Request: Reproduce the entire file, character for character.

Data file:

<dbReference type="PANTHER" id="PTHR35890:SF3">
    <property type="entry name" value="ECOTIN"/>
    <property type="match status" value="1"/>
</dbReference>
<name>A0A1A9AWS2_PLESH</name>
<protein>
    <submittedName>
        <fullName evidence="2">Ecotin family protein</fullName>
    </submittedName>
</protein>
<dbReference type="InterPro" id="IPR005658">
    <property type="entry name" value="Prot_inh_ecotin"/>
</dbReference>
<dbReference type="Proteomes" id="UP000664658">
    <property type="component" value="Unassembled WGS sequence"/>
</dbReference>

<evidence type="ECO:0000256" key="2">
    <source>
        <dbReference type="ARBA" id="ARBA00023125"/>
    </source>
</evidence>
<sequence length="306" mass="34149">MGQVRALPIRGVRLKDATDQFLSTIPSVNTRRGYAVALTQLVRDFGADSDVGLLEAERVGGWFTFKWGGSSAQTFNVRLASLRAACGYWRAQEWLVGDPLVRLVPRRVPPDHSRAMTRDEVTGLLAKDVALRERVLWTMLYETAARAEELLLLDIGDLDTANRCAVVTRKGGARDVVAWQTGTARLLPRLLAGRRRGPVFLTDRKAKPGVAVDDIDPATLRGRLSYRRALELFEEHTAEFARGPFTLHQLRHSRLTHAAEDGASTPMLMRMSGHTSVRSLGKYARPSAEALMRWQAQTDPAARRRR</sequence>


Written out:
<dbReference type="PANTHER" id="PTHR35890:SF3">
    <property type="entry name" value="ECOTIN"/>
    <property type="match status" value="1"/>
</dbReference>
<name>A0A1A9AWS2_PLESH</name>
<protein>
    <submittedName>
        <fullName evidence="2">Ecotin family protein</fullName>
    </submittedName>
</protein>
<dbReference type="InterPro" id="IPR005658">
    <property type="entry name" value="Prot_inh_ecotin"/>
</dbReference>
<dbReference type="Proteomes" id="UP000664658">
    <property type="component" value="Unassembled WGS sequence"/>
</dbReference>

<evidence type="ECO:0000256" key="2">
    <source>
        <dbReference type="ARBA" id="ARBA00023125"/>
    </source>
</evidence>
<sequence length="306" mass="34149">MGQVRALPIRGVRLKDATDQFLSTIPSVNTRRGYAVALTQLVRDFGADSDVGLLEAERVGGWFTFKWGGSSAQTFNVRLASLRAACGYWRAQEWLVGDPLVRLVPRRVPPDHSRAMTRDEVTGLLAKDVALRERVLWTMLYETAARAEELLLLDIGDLDTANRCAVVTRKGGARDVVAWQTGTARLLPRLLAGRRRGPVFLTDRKAKPGVAVDDIDPATLRGRLSYRRALELFEEHTAEFARGPFTLHQLRHSRLTHAAEDGASTPMLMRMSGHTSVRSLGKYARPSAEALMRWQAQTDPAARRRR</sequence>